So I was seeking the roots, and so I did actually imagine my life as a thread and these knots along the way, and I would pause in these knots and imaginatively go into that scene using memory and immerse myself in that and look at it from different perspectives and say sorry. And try to feel genuine remorse, even for what might seem quite trivial things, like telling a fib as a child or evading responsibility for something. I saw these as the precursors to what came later with the addiction, so I felt I had to get to the root of it all.
So I did this over a series of weeks, inspired, as I said, by St. Jerome, and at some point, having completed that, I decided to make my own makeshift cross out of a couple of pieces of cardboard, and I fixed that to the wall, and a day or two later, I looked at this cross, and I just felt overwhelmed and dropped to my knees. It was automatic. I dropped to my knees, and tears were streaming down my face, and I was full of joy. Now, this sounds very extraordinary, but there was something like a beam of light coming down on me, and I was in tears of joy, and I remember thinking, “I need to stay here and just let this light come in, because it’s purifying my heart,” and I felt forgiven, and I felt accepted, and I wanted to stay there for as long as possible to make sure that every last corner had been cleansed. And I just felt in the presence of God at that point. I had a vision of Jesus standing there whilst all this was happening. It was quite faint, but it was definitely Jesus.
And, after some time, I got up, and I still had a sense of this light. It said to me God loves me, God accepts me, God is forgiving me and letting me know that if I take the right path now, He will be with me all the way. And that was of massive benefit, because I had lost all hope of getting into recovery at that point. I thought I had wrecked my career completely. So many people who knew about the addiction and its effects, senior colleagues at work. So I thought there was no way I could get back to working as a doctor, but after this encounter, I knew that I had to get well, I had to take the right path, and that God would be with me.
That sounds like a very, very powerful, palpable encounter, obviously life changing for you. It came on the heels of your repentance, almost a protracted, very honest, transparent repentance over a period of weeks. That’s really quite amazing, Andrew, and obviously, you were able to turn the corner. You found hope and somehow through, as you say, you felt the presence of God with you, so that you were able to let go of your addiction, I presume, you said after a period of time?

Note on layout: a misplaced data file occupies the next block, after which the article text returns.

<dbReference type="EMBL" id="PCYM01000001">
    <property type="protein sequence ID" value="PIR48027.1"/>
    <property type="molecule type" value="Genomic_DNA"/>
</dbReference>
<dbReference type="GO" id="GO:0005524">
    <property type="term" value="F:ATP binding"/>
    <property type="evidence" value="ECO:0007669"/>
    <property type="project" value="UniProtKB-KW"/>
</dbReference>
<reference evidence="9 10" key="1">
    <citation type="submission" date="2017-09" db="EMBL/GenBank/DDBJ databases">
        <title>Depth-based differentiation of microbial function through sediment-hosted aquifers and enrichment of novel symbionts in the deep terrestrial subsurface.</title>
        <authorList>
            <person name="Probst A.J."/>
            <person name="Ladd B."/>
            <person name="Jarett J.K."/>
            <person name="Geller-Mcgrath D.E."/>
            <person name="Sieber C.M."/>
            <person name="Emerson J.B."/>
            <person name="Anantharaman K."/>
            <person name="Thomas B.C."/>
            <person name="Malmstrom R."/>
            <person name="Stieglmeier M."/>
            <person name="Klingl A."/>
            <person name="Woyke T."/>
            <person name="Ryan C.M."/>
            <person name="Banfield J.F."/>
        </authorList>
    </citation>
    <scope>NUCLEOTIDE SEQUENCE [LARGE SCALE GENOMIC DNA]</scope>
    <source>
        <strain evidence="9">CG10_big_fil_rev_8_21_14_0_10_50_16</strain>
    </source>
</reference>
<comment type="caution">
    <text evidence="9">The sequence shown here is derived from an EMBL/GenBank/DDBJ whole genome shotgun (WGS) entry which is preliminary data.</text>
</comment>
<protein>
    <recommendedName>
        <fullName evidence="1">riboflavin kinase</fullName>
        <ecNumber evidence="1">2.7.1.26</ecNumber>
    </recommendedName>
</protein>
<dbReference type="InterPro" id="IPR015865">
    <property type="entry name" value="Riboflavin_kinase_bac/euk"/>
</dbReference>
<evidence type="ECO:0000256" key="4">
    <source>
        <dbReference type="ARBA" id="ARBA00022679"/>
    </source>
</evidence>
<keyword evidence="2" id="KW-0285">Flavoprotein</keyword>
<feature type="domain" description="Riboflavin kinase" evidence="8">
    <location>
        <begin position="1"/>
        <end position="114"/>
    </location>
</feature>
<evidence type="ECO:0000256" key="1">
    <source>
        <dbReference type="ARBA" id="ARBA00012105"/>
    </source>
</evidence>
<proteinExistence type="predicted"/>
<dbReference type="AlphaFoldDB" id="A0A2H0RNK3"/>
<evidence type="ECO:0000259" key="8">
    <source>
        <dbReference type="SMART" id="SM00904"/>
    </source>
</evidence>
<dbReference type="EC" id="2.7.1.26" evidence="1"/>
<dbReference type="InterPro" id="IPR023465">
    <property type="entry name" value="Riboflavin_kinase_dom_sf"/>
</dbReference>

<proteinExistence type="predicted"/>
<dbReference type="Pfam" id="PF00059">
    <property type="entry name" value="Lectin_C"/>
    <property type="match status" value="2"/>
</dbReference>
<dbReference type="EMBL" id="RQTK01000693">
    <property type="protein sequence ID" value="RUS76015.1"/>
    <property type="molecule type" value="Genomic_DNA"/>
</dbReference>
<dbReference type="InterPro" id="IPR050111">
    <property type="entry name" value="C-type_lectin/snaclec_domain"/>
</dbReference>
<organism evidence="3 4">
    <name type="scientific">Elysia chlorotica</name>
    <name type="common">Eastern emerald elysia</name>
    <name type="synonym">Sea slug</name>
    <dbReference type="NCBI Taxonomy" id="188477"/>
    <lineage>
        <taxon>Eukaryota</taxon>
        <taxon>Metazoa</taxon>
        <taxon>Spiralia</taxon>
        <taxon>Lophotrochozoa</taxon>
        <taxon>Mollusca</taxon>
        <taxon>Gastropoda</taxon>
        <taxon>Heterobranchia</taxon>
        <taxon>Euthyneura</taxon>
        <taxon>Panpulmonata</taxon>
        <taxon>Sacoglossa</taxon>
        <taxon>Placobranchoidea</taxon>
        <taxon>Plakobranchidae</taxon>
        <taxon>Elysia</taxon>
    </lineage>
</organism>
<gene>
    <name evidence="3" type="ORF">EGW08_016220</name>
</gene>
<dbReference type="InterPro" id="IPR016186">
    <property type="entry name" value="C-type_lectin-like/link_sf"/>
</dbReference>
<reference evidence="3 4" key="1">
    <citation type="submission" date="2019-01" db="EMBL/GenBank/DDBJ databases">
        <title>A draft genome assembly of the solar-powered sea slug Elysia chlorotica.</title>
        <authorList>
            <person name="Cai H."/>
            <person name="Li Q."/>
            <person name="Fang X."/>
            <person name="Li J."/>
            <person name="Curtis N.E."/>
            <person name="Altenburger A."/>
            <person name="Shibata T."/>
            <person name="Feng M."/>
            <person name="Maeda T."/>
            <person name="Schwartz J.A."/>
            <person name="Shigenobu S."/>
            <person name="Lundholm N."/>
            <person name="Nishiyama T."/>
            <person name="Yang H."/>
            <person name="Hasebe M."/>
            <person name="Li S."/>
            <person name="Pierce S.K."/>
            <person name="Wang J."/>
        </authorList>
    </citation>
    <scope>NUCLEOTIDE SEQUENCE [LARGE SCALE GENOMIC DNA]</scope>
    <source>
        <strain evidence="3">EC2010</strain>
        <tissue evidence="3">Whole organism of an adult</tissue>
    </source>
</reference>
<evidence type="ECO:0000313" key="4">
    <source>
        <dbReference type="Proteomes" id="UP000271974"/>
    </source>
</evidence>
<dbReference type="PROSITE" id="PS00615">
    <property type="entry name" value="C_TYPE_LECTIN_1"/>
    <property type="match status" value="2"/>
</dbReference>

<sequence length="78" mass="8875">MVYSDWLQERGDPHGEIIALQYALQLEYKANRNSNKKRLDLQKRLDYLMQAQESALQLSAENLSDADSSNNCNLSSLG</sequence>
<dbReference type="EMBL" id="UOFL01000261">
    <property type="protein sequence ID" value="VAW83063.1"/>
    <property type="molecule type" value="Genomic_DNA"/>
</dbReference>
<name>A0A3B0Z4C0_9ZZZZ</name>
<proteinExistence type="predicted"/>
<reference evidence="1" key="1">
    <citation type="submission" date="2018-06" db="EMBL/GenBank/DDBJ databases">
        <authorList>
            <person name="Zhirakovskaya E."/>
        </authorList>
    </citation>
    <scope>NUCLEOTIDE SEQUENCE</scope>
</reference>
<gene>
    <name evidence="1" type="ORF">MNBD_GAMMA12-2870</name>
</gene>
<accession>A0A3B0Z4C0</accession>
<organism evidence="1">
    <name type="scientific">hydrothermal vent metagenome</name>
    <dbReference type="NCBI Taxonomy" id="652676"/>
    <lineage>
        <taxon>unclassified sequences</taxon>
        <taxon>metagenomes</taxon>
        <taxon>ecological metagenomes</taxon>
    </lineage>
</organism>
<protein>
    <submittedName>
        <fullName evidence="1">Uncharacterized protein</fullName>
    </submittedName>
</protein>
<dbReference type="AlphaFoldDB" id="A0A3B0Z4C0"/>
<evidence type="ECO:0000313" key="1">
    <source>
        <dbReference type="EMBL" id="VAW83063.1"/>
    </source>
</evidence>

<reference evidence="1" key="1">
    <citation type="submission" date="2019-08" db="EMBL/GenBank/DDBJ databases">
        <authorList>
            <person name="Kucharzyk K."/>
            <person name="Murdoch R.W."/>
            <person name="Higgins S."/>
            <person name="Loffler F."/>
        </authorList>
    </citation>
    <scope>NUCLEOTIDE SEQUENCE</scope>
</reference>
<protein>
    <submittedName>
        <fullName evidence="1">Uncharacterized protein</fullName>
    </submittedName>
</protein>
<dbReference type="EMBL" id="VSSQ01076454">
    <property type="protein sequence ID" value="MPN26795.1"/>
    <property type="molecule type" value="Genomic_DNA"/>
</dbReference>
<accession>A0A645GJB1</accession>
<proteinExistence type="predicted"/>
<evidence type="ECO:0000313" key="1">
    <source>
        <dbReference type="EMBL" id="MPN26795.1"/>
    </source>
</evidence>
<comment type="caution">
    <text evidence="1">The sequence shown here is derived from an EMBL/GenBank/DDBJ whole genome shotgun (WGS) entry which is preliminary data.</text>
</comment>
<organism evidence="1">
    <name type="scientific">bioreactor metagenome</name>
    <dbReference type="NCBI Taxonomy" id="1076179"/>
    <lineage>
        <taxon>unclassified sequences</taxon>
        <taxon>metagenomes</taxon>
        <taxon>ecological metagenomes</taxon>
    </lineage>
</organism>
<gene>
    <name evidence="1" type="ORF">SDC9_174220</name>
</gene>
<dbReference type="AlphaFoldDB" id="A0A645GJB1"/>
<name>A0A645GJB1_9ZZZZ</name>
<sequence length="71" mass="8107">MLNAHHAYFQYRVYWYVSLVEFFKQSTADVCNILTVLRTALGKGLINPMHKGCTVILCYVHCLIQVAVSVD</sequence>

So things came together, interestingly, all at one, by my sister… One of my sisters found an excellent rehab center in South Africa for me. Around the same time, I got to see, for the first time, an addictions consultant, who was excellent and took a thorough history and gave me good advice. So I had the courage, then, to enter treatment, which I did thoroughly and properly, and then through NA, the 12 steps, and so forth. I don’t know that I would ever have done that without that encounter with God.
But even after that encounter, I did not join the church. I do remember thinking whether I should. And that thought was very, very brief. And the reason I didn’t is, again, because of my sexual orientation. I thought joining the church would bring too much conflict, and also I felt I had encountered God outside the church, so why was church necessary? I already had a community of friends, so I thought, “Well, maybe I need to improve my community a bit. Community, I think, would be very advantageous for my recovery.” So I had a think about what kind of new community I could find. So instead of joining a church, I joined a rugby club. In fact, the world’s first gay-inclusive rugby club, in London, called the Kings Cross Steelers. And that was a wonderful community to be part of for something like nine years following my addiction treatment.
So you were… Just to clarify again, you were convinced, at this point in your life, you were perhaps more of a theist? Or would you consider yourself someone who believed in the transcendent reality of God? In the Person of Christ but-
I think my mind was rather split, actually. With the different parts not talking to each other too much. There was a part of me that was still pursuing this, that the mind is just the brain, scientific material will show that God is just a figment of the imagination of some kind. There was another part that was very open to something more, but after that encounter, I did think God was real, but I was also open to nonreligious concepts of spirituality, as a vague spiritual ether, and Jesus is some kind of archetypal figure. And because I was English, a Christian country, it was Jesus I saw. If I had been brought up in a different culture, it might have been some other religious figure. But I didn’t think about those kinds of questions too much for a long time. I just got on with my work, playing rugby, having a fun social life, still with a hedonistic streak, but without cocaine addiction.
But I knew at some point I was going to have to address these questions more thoroughly. And a few years after being in recovery—in fact reading Richard Dawkins’ book The God Delusion was one of the prompts in fact. I enjoyed that book, and it made me laugh, but he’s not very theologically or philosophically minded. And I slammed the book shut and thought, “No, he’s wrong. He’s ridiculing God. He doesn’t understand.” And I thought, “I need to go back and examine my experience and see what do I really believe?” I wanted to write a book to help others of my journey, but I thought, “How can I talk about that experience to others if I’m not certain what it was?” And, “How would they be convinced given it all happened in the midst of an addiction?” Quite rightly, they would be highly skeptical.